A Quick Take on Citigroup and Bank of America’s Pending Earnings Releases

Along with JP Morgan reporting their calendar Q4 ’23 financial results, on Friday morning, January 12th, 2023, Citigroup (C) and Bank of America (BAC) will do so as well. Having never covered or modeled Wells Fargo (WFC) for any period of time, even though they too will report Friday morning, the earnings will not be covered here.

Citigroup (C): Citigroup is a darling of world-class value investors like Bill Nygren of Oakmark and Warren Buffett’s Berkshire Hathaway, and when both noted they were buying the stock, I took an interest and bought some as well. Mike Mayo, the legendary bank analyst now at Wells Fargo, has come out in the last two weeks on a CNBC appearance and put a price target on Citi of $80 per share, which would be a doubling of the stock price from the late October ’23 lows.

With all due respect to Mayo though, Citi has traded up to $80 in early, 2018, early 2020, and then in early June ’21, according to this weekly chart:

The only difference to the above pattern is that it’s taking over 2.5 years to start it’s move back up to $80 per share, although 2021’s bounce was greatly aided by ZIRP (zero interest rate policy) and the capital markets.

Basically, Mike is calling for the ball to bounce again, although a permanent improvement in fundamentals might help drive the increase, as opposed to temporary factors.

EPS and revenue estimate revisions:


The Citi EPS estimate revisions showed an improvement after October ’23’s earnings were released, particularly for 2023, but have now settled back in December ’23, while 2024 and 2025 work higher.

Jane Fraser, Citi’s CEO, has already announced some payroll or staff downsizing, and also has announced that Citi will exit the municipal bond business, which will impact another 100 employees.

What nobody’s saying is that – at least according to my spreadsheet which shows the number of Citi employees every quarter, Citi had 240,000 full-time employees as of the end of Q3 ’23, which up 20,000 from the 220,000 at the end of September ’21.

Maybe Citi’s plan is simply to reduce the recent hires.

Citi revenue revisions have turned positive since earlier in ’23, but have slid back since the October ’23 earnings report.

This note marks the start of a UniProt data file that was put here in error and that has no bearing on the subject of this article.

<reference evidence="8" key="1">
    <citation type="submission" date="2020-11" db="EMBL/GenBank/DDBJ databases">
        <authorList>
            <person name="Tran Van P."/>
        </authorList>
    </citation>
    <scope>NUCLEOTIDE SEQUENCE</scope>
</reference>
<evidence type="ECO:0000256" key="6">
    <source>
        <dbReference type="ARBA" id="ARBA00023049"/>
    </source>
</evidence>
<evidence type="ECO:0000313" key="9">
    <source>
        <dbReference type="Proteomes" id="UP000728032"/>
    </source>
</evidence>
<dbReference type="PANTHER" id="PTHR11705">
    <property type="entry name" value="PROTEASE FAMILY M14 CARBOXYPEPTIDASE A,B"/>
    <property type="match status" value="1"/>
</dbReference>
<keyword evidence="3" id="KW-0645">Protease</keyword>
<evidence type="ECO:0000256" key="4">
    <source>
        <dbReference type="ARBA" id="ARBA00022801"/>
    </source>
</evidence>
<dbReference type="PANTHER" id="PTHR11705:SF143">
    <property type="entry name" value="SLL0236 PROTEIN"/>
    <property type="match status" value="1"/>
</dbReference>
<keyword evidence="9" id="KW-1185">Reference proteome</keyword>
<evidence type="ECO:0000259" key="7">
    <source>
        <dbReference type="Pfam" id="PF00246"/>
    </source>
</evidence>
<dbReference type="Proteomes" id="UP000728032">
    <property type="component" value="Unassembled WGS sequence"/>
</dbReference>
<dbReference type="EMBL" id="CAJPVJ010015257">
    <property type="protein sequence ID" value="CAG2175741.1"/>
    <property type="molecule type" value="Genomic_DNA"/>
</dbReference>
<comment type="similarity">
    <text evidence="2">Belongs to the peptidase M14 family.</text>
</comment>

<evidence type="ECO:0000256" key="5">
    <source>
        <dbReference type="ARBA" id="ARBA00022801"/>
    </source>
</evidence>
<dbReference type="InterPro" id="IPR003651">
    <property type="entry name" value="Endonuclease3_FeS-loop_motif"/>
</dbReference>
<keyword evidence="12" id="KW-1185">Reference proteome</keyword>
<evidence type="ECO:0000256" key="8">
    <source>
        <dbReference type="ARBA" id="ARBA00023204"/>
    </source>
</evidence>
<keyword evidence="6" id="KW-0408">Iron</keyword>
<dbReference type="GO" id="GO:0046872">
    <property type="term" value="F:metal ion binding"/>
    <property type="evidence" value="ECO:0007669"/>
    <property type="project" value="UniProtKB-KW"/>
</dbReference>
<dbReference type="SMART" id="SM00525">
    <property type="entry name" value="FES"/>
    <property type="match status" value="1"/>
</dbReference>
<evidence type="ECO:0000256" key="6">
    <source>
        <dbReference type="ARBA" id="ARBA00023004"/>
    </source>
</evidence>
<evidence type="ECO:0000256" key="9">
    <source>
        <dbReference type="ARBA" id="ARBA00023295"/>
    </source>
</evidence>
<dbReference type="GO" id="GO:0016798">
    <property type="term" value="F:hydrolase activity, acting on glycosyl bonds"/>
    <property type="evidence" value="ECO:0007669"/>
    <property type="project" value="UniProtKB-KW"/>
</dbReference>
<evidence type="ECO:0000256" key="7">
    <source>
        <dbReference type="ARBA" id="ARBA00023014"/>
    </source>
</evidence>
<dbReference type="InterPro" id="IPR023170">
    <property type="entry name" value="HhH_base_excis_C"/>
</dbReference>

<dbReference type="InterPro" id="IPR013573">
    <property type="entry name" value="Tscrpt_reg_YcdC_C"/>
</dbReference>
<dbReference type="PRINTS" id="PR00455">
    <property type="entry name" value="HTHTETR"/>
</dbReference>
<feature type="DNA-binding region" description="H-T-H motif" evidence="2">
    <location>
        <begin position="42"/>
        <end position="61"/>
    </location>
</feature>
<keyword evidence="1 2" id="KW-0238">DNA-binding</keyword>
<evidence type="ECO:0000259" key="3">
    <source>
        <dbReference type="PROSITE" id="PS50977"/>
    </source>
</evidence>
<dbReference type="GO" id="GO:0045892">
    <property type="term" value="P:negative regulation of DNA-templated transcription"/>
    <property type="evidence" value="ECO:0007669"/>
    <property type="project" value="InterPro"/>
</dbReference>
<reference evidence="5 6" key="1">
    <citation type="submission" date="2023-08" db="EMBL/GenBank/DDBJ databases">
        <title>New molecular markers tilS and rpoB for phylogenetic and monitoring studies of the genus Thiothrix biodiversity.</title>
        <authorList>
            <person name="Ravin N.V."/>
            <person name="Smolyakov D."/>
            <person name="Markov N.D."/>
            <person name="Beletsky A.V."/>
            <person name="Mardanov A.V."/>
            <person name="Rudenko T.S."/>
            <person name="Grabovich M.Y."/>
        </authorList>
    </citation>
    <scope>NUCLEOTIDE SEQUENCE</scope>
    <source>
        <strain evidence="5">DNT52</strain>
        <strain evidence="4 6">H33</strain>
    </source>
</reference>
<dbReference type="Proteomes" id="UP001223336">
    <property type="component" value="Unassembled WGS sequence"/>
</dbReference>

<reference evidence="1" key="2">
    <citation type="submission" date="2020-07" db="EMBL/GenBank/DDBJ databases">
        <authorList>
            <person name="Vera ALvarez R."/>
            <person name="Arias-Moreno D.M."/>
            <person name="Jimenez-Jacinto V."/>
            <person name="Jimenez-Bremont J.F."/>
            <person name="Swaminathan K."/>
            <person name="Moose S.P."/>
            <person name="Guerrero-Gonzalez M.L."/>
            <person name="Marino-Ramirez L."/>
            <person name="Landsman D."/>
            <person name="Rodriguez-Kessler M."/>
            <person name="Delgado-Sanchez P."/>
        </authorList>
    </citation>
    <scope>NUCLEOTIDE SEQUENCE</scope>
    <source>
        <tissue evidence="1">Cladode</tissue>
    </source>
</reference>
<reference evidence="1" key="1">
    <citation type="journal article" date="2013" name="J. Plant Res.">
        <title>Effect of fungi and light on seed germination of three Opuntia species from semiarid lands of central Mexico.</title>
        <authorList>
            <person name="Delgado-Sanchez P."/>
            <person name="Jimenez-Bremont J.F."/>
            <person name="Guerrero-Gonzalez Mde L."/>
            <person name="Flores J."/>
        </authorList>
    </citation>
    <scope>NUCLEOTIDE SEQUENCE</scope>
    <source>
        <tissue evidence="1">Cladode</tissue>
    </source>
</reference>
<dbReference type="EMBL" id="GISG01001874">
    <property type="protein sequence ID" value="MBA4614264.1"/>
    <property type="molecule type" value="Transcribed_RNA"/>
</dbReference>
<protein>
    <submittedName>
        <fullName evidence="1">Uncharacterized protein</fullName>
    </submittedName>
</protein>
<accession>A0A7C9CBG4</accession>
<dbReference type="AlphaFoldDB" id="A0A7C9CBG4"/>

Valuation: With the stock trading at just 9x ’23 earnings with a dividend yield just under 4%, (and the dividend hasn’t been increased since 2019), and a price-to-tangible book of 0.6x, the stock has looked cheap for years, but the well-below-average ROE of 7%, lags it’s peer group materially.

Revenue growth expected between ’24 and ’26 is just 1% average over the 3 year period.

Jane Fraser will likely be pressed to continue to improve ROE and ROA, without cutting bone.

Bank of America (BAC) Bank of America seemed to be hurt by less-than-robust net interest income in early ’23, not being able to capitalize on higher interest rates in either the investment or loan portfolios.

As the above weekly chart shows, BAC traded under the 50 and 200-week moving averages but has now climbed back above the 200-week moving average, very recently.

BAC EPS and revenue estimate revisions:

EPS estimates have been steadily lower since early ’23. Not very encouraging.


BAC revenue revisions have also seen a steady slide since late 2022, early 2023. These estimate revisions too are not very encouraging.

Valuation: BAC is expecting an “average” of 2% revenue growth and 3% EPS growth from 2024 to 2026 as the consensus estimates stand today today, which like the other banks, doesn’t look that great. Trading at 9x – 10x current earnings and at 1x book, and 1.2x tangible book, the valuation is hardly expensive, but all this makes sense with the expected growth.

Relative performance versus the SP 500: 

This graph shows JP Morgan, Citi and Bank of America, benchmarked against the SP 500, since 1/1/2010.

JP Morgan is the only stock of the 3 to beat the SP 500 in the last 13 years.


Expected EPS growth: 2024 – 2026: 

  • JPM: -2% (go figure)
  • BAC: 2%
  • C: 11%

Expected revenue growth 2024 – 2026:

  • JPM: -1% (again, it’s the math)
  • BAC: 2%
  • C: 1%

Current PE avg (2024 – 2026): 

  • JPM: 11x
  • BAC: 10x
  • C: 8x

Price-to-tangible book value: 

  • JPM: 1.80x
  • BAC: 1.20x
  • C: 0.60x


  • JPM: 15% – 17%
  • BAC: 14%
  • C: 6% – 7%

Mr. Buffett consistently sings Brian Moynihan’s praises (Bank of America CEO), but the stock has generated only half the return of JPM and the SP 500 since 1/1/2010.

For me, and it’s one opinion, JPM and C represent the perfect combination of “earnings growth” and “book value”. Clients are long some BAC but the stock seems to languish in both good and bad interest rate environments. Still, readers could remain long BAC and ultimately wait for the catalyst that moves the stock higher.

I do think all three stocks could win with a return to a normal yield curve (i.e. longer Treasury yields above shorter Treasury yields).

None of this is advice or a recommendation. These write-ups are done to clarify my own thinking and to insure I’ve gone through the discipline of running the numbers. Past performance is no guarantee or even suggestion of future results. Capital markets change quickly, for both the good and the bad. Beware of rotation. Readers should gauge their own comfort level with portfolio volatility and adjust accordingly. IBES data by Refinitiv is the source for EPS and revenue estimates.

Thanks for reading.




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